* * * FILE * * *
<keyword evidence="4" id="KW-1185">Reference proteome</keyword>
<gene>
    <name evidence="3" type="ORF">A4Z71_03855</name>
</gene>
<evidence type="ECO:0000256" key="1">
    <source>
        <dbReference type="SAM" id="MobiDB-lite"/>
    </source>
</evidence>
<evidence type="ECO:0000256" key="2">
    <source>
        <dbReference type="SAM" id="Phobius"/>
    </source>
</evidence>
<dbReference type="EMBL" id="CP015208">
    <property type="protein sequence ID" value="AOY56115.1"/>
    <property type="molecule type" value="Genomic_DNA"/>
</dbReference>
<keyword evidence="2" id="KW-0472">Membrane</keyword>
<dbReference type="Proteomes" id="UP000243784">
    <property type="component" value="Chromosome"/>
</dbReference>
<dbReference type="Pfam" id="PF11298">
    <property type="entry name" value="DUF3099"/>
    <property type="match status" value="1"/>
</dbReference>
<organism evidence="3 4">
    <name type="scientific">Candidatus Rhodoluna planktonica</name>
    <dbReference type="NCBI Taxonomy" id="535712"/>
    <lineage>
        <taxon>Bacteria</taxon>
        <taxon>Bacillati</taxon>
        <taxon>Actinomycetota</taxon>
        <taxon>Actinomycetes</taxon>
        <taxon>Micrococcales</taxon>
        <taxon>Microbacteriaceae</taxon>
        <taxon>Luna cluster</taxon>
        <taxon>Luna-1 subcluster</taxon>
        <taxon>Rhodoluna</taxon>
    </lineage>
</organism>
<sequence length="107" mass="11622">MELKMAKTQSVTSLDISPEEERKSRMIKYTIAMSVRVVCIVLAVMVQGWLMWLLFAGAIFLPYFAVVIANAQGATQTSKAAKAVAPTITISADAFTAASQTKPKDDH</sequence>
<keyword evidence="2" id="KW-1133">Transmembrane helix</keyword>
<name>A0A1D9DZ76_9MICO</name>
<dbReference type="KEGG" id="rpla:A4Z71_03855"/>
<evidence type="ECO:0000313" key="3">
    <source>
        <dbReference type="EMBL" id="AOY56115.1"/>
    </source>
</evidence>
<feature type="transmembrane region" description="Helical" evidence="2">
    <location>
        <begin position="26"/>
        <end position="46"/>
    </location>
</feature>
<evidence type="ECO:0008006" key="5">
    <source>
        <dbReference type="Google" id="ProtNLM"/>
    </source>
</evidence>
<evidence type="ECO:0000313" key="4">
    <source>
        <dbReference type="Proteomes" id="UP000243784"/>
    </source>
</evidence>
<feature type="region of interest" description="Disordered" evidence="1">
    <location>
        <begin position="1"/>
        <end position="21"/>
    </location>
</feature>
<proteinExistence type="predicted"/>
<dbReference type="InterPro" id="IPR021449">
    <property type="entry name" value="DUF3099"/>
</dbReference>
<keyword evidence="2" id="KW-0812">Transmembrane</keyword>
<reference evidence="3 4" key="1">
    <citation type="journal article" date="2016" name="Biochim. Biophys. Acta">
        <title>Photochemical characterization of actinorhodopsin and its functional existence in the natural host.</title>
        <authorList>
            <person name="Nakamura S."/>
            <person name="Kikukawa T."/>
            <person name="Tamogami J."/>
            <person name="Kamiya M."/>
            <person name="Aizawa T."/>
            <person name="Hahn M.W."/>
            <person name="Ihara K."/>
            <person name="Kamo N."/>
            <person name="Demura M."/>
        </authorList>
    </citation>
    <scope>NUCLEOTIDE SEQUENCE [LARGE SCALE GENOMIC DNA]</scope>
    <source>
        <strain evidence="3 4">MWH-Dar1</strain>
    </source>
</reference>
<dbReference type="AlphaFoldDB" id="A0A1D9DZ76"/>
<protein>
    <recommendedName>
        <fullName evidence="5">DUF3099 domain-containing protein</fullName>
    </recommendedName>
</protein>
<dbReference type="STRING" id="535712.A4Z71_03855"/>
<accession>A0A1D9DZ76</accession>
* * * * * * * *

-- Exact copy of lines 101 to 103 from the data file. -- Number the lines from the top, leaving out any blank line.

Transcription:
        <fullName evidence="5">DUF3099 domain-containing protein</fullName>
    </recommendedName>
</protein>